‘I normally hunt on my own, but from time to time, my dad or sister will join me which I love as it makes it a family experience,’ said Brooke. ‘I enjoy both rifle and bow hunting, but my preference is bow hunting as it’s a lot more challenging, but you get to be a lot closer to the wildlife.
‘I think my biggest achievement was when I took down a three-hundred-pound black bear whilst in New Mexico when I was just 16 years old.
‘I recall it being a very fast-paced hunt with lots of dogs as they used their noses to find the scent of a fresh bear trail and once this happened, the race was on.
‘I was with an outfitter that worked with a local farm and ranch owners were having trouble with the bears killing their deer, cattle and fawns.
‘I killed the bear in one swipe with my bow and then proceeded to clean him before going back to the office to have him documented.
Debate: While some critics regularly slam Brooke’s hobby – even sending her death threats via social media – she is also met with support from some, who praise her skills
Passion: ‘I surround myself with like-minded people who love to see my adventures, so the feedback on my pictures is usually pretty positive and supportive,’ she explained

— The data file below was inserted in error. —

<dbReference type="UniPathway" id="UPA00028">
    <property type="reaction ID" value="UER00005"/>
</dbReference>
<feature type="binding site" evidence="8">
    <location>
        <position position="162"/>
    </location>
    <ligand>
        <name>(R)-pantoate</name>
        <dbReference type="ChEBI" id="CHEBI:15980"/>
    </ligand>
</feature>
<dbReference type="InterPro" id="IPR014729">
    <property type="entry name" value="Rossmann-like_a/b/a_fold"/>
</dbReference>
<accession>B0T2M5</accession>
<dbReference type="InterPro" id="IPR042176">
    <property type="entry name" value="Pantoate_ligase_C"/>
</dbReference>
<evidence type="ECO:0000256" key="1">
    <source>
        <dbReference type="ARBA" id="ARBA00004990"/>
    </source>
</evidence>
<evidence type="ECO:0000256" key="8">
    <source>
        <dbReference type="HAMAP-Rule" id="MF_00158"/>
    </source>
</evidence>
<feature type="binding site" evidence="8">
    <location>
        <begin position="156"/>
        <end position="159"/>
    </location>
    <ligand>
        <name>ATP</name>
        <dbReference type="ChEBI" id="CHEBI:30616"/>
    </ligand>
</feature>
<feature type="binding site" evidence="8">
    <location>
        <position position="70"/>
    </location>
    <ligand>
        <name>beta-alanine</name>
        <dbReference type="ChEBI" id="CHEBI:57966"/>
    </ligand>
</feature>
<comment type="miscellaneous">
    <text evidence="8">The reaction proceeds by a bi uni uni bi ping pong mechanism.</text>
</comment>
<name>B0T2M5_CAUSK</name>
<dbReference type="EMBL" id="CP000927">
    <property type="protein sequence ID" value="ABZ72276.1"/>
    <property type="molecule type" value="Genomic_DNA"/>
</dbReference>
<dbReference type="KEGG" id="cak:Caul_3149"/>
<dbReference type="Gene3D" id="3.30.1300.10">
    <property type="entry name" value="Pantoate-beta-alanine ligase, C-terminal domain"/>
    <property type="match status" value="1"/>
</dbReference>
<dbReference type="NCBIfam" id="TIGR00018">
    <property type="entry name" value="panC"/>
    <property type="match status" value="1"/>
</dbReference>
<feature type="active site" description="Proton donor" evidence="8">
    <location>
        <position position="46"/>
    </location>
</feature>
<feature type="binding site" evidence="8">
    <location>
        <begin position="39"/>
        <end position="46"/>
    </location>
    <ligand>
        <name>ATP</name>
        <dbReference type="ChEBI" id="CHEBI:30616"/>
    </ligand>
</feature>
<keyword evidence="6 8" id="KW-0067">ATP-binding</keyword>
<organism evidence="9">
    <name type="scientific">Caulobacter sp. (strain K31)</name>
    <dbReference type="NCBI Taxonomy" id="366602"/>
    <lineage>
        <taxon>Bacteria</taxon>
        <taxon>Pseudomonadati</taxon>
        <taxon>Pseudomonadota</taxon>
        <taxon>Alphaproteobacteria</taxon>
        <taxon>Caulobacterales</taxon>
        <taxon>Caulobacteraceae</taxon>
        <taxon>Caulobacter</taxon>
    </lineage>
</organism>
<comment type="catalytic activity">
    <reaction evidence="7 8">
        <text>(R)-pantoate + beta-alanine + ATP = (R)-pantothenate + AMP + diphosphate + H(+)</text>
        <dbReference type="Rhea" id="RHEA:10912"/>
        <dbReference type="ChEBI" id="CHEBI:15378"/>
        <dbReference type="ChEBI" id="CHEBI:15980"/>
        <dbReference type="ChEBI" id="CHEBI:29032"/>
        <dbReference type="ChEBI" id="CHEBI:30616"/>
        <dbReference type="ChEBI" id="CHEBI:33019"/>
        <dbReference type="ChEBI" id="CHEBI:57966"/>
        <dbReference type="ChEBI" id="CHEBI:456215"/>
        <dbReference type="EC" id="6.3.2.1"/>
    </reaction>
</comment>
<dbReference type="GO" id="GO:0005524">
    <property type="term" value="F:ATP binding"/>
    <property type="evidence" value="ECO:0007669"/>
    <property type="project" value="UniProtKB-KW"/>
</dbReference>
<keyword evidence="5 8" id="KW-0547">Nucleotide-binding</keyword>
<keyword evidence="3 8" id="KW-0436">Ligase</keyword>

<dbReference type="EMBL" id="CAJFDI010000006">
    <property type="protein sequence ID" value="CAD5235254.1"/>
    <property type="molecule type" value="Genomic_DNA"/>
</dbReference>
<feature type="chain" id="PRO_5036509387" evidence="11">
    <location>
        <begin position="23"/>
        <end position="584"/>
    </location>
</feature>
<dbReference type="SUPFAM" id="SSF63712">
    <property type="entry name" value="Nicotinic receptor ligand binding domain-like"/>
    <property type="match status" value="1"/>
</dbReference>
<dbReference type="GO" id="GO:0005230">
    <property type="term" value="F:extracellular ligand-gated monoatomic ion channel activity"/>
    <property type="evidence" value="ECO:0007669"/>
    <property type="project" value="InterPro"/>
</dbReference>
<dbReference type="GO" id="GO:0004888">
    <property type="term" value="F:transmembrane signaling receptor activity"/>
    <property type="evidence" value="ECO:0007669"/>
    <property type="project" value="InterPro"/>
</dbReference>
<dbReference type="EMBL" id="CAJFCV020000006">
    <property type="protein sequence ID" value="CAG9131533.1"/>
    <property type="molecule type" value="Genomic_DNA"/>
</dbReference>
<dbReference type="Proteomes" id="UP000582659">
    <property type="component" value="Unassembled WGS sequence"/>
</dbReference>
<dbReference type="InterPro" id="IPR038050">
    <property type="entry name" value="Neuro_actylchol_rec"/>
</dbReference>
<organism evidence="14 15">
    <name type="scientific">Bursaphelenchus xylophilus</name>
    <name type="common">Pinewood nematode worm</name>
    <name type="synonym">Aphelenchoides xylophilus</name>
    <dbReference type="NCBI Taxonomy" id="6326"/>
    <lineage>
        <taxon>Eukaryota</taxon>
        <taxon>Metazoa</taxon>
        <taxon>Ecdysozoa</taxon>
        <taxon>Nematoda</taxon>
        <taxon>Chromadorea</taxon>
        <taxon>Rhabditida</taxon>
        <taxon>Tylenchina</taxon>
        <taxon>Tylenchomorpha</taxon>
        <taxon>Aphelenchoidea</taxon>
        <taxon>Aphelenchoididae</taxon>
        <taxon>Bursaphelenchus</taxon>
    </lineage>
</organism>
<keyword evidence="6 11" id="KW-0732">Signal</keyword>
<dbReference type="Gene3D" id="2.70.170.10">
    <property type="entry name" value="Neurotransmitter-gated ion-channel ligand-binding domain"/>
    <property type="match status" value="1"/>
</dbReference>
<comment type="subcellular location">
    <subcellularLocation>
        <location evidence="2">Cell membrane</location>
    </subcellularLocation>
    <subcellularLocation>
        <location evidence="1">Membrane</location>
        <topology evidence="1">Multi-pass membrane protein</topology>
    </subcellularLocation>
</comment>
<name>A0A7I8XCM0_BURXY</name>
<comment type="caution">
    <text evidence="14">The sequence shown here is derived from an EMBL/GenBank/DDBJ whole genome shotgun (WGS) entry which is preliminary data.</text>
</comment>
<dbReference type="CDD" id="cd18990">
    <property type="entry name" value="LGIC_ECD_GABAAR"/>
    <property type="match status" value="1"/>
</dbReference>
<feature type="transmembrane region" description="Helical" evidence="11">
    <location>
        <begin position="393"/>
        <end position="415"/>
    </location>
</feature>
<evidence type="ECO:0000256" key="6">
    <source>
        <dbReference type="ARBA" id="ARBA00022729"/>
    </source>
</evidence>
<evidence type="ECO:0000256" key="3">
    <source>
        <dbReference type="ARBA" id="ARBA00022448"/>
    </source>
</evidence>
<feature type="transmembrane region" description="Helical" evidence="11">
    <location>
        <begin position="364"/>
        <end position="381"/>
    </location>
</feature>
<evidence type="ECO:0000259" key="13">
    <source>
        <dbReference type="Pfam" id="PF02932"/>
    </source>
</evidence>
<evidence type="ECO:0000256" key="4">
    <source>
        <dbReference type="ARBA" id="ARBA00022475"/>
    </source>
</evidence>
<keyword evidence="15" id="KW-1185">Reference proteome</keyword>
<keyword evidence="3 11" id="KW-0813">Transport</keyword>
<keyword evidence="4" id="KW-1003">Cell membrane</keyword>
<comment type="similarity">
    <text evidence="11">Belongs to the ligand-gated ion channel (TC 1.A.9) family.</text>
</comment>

Goal: ‘My goal is to travel around the world hunting big game, such as brown bears, red stags and elephants,’ she continued
‘Although I love hunting, there are many issues involved. As I hunt wild animals, it’s hard to try and guess where they’ll be, what the best vantage point is and when they will be there.
‘It’s also a very expensive sport as good quality equipment doesn’t come cheap. Also, a lot of people don’t understand why I do what I do, so there’s lots of hate that comes from doing this.
‘I surround myself with like-minded people who love to see my adventures, so the feedback on my pictures is usually pretty positive and supportive.